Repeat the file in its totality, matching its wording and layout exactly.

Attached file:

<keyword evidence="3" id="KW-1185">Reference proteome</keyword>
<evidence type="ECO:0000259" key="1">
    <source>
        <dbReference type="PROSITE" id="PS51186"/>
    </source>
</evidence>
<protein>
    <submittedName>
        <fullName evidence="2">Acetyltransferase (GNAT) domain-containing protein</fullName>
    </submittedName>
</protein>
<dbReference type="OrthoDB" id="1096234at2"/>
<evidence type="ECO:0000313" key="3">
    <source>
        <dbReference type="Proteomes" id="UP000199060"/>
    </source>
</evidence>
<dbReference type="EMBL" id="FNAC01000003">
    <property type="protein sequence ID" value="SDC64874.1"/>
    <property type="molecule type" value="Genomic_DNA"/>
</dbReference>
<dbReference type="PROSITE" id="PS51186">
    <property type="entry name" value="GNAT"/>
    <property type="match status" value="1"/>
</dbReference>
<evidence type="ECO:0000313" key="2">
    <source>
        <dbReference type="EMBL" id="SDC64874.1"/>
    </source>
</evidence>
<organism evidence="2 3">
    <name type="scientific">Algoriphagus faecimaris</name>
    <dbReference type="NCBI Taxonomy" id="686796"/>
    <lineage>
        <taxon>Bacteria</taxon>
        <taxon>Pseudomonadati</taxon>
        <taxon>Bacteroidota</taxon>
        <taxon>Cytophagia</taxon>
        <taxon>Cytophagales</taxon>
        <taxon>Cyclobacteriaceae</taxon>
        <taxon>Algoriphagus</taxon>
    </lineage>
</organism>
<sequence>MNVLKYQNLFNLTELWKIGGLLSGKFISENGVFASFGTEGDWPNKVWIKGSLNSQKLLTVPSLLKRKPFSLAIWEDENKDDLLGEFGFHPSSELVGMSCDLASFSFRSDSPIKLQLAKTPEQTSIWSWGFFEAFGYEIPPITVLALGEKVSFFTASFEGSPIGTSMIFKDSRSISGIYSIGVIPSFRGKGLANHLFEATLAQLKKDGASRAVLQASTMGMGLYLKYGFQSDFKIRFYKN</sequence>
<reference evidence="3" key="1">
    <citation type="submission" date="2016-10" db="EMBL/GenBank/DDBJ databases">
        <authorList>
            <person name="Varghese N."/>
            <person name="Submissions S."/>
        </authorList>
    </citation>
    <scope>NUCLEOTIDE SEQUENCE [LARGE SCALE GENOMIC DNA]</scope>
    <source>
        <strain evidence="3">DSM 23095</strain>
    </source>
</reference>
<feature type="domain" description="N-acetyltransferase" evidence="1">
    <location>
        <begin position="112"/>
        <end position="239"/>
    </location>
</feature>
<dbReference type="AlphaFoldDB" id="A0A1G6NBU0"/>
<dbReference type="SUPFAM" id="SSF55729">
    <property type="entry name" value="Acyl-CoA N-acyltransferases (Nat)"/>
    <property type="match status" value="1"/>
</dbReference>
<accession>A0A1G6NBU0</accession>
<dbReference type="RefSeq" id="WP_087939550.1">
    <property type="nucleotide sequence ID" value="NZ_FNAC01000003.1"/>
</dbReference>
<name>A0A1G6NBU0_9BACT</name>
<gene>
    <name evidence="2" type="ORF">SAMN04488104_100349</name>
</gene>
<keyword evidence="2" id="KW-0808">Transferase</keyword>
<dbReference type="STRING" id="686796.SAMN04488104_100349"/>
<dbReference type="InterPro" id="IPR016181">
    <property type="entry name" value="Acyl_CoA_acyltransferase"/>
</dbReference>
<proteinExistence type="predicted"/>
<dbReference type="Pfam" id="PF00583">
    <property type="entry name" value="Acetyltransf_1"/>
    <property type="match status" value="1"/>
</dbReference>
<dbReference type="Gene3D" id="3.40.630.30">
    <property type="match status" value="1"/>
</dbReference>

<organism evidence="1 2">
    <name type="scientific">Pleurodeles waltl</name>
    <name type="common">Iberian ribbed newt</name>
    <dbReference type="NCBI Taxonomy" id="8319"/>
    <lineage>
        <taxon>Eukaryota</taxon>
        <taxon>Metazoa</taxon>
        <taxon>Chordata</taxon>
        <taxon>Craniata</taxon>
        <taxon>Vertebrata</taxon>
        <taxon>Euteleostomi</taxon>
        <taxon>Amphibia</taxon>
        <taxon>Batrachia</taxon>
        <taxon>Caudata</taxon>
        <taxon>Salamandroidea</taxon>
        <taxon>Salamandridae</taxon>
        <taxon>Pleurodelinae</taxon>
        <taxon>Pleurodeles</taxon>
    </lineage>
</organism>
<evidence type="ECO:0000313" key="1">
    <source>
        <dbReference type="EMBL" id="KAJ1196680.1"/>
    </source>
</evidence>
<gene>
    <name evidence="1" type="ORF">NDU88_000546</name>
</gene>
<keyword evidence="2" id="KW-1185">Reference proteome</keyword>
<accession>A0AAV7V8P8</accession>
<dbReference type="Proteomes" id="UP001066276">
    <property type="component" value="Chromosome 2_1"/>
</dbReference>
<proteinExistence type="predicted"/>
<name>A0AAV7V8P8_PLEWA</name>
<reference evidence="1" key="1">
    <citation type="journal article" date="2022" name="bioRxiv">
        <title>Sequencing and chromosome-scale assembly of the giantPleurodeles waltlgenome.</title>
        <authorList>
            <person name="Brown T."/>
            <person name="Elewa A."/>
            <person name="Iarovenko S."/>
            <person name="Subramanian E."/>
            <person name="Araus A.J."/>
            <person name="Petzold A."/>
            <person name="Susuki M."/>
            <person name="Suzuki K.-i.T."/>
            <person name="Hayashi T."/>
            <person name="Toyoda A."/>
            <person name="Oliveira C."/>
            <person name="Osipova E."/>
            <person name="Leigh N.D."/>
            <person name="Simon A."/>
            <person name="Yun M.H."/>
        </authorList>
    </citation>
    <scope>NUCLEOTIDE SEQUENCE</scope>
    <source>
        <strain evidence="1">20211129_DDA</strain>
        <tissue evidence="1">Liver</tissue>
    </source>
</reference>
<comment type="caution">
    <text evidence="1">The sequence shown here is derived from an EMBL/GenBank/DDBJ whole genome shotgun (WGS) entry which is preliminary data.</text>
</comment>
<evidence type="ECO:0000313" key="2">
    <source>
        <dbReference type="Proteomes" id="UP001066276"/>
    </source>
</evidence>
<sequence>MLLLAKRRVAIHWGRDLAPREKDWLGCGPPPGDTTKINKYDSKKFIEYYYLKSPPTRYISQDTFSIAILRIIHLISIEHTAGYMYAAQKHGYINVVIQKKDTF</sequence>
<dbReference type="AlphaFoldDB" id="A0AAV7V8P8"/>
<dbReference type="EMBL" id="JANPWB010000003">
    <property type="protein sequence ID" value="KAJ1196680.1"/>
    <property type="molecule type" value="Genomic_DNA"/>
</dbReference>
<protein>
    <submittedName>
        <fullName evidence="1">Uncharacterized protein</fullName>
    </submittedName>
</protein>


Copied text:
<keyword evidence="3" id="KW-1185">Reference proteome</keyword>
<evidence type="ECO:0000259" key="1">
    <source>
        <dbReference type="PROSITE" id="PS51186"/>
    </source>
</evidence>
<protein>
    <submittedName>
        <fullName evidence="2">Acetyltransferase (GNAT) domain-containing protein</fullName>
    </submittedName>
</protein>
<dbReference type="OrthoDB" id="1096234at2"/>
<evidence type="ECO:0000313" key="3">
    <source>
        <dbReference type="Proteomes" id="UP000199060"/>
    </source>
</evidence>
<dbReference type="EMBL" id="FNAC01000003">
    <property type="protein sequence ID" value="SDC64874.1"/>
    <property type="molecule type" value="Genomic_DNA"/>
</dbReference>
<dbReference type="PROSITE" id="PS51186">
    <property type="entry name" value="GNAT"/>
    <property type="match status" value="1"/>
</dbReference>
<evidence type="ECO:0000313" key="2">
    <source>
        <dbReference type="EMBL" id="SDC64874.1"/>
    </source>
</evidence>
<organism evidence="2 3">
    <name type="scientific">Algoriphagus faecimaris</name>
    <dbReference type="NCBI Taxonomy" id="686796"/>
    <lineage>
        <taxon>Bacteria</taxon>
        <taxon>Pseudomonadati</taxon>
        <taxon>Bacteroidota</taxon>
        <taxon>Cytophagia</taxon>
        <taxon>Cytophagales</taxon>
        <taxon>Cyclobacteriaceae</taxon>
        <taxon>Algoriphagus</taxon>
    </lineage>
</organism>
<sequence>MNVLKYQNLFNLTELWKIGGLLSGKFISENGVFASFGTEGDWPNKVWIKGSLNSQKLLTVPSLLKRKPFSLAIWEDENKDDLLGEFGFHPSSELVGMSCDLASFSFRSDSPIKLQLAKTPEQTSIWSWGFFEAFGYEIPPITVLALGEKVSFFTASFEGSPIGTSMIFKDSRSISGIYSIGVIPSFRGKGLANHLFEATLAQLKKDGASRAVLQASTMGMGLYLKYGFQSDFKIRFYKN</sequence>
<reference evidence="3" key="1">
    <citation type="submission" date="2016-10" db="EMBL/GenBank/DDBJ databases">
        <authorList>
            <person name="Varghese N."/>
            <person name="Submissions S."/>
        </authorList>
    </citation>
    <scope>NUCLEOTIDE SEQUENCE [LARGE SCALE GENOMIC DNA]</scope>
    <source>
        <strain evidence="3">DSM 23095</strain>
    </source>
</reference>
<feature type="domain" description="N-acetyltransferase" evidence="1">
    <location>
        <begin position="112"/>
        <end position="239"/>
    </location>
</feature>
<dbReference type="AlphaFoldDB" id="A0A1G6NBU0"/>
<dbReference type="SUPFAM" id="SSF55729">
    <property type="entry name" value="Acyl-CoA N-acyltransferases (Nat)"/>
    <property type="match status" value="1"/>
</dbReference>
<accession>A0A1G6NBU0</accession>
<dbReference type="RefSeq" id="WP_087939550.1">
    <property type="nucleotide sequence ID" value="NZ_FNAC01000003.1"/>
</dbReference>
<name>A0A1G6NBU0_9BACT</name>
<gene>
    <name evidence="2" type="ORF">SAMN04488104_100349</name>
</gene>
<keyword evidence="2" id="KW-0808">Transferase</keyword>
<dbReference type="STRING" id="686796.SAMN04488104_100349"/>
<dbReference type="InterPro" id="IPR016181">
    <property type="entry name" value="Acyl_CoA_acyltransferase"/>
</dbReference>
<proteinExistence type="predicted"/>
<dbReference type="Pfam" id="PF00583">
    <property type="entry name" value="Acetyltransf_1"/>
    <property type="match status" value="1"/>
</dbReference>
<dbReference type="Gene3D" id="3.40.630.30">
    <property type="match status" value="1"/>
</dbReference>

<organism evidence="1 2">
    <name type="scientific">Pleurodeles waltl</name>
    <name type="common">Iberian ribbed newt</name>
    <dbReference type="NCBI Taxonomy" id="8319"/>
    <lineage>
        <taxon>Eukaryota</taxon>
        <taxon>Metazoa</taxon>
        <taxon>Chordata</taxon>
        <taxon>Craniata</taxon>
        <taxon>Vertebrata</taxon>
        <taxon>Euteleostomi</taxon>
        <taxon>Amphibia</taxon>
        <taxon>Batrachia</taxon>
        <taxon>Caudata</taxon>
        <taxon>Salamandroidea</taxon>
        <taxon>Salamandridae</taxon>
        <taxon>Pleurodelinae</taxon>
        <taxon>Pleurodeles</taxon>
    </lineage>
</organism>
<evidence type="ECO:0000313" key="1">
    <source>
        <dbReference type="EMBL" id="KAJ1196680.1"/>
    </source>
</evidence>
<gene>
    <name evidence="1" type="ORF">NDU88_000546</name>
</gene>
<keyword evidence="2" id="KW-1185">Reference proteome</keyword>
<accession>A0AAV7V8P8</accession>
<dbReference type="Proteomes" id="UP001066276">
    <property type="component" value="Chromosome 2_1"/>
</dbReference>
<proteinExistence type="predicted"/>
<name>A0AAV7V8P8_PLEWA</name>
<reference evidence="1" key="1">
    <citation type="journal article" date="2022" name="bioRxiv">
        <title>Sequencing and chromosome-scale assembly of the giantPleurodeles waltlgenome.</title>
        <authorList>
            <person name="Brown T."/>
            <person name="Elewa A."/>
            <person name="Iarovenko S."/>
            <person name="Subramanian E."/>
            <person name="Araus A.J."/>
            <person name="Petzold A."/>
            <person name="Susuki M."/>
            <person name="Suzuki K.-i.T."/>
            <person name="Hayashi T."/>
            <person name="Toyoda A."/>
            <person name="Oliveira C."/>
            <person name="Osipova E."/>
            <person name="Leigh N.D."/>
            <person name="Simon A."/>
            <person name="Yun M.H."/>
        </authorList>
    </citation>
    <scope>NUCLEOTIDE SEQUENCE</scope>
    <source>
        <strain evidence="1">20211129_DDA</strain>
        <tissue evidence="1">Liver</tissue>
    </source>
</reference>
<comment type="caution">
    <text evidence="1">The sequence shown here is derived from an EMBL/GenBank/DDBJ whole genome shotgun (WGS) entry which is preliminary data.</text>
</comment>
<evidence type="ECO:0000313" key="2">
    <source>
        <dbReference type="Proteomes" id="UP001066276"/>
    </source>
</evidence>
<sequence>MLLLAKRRVAIHWGRDLAPREKDWLGCGPPPGDTTKINKYDSKKFIEYYYLKSPPTRYISQDTFSIAILRIIHLISIEHTAGYMYAAQKHGYINVVIQKKDTF</sequence>
<dbReference type="AlphaFoldDB" id="A0AAV7V8P8"/>
<dbReference type="EMBL" id="JANPWB010000003">
    <property type="protein sequence ID" value="KAJ1196680.1"/>
    <property type="molecule type" value="Genomic_DNA"/>
</dbReference>
<protein>
    <submittedName>
        <fullName evidence="1">Uncharacterized protein</fullName>
    </submittedName>
</protein>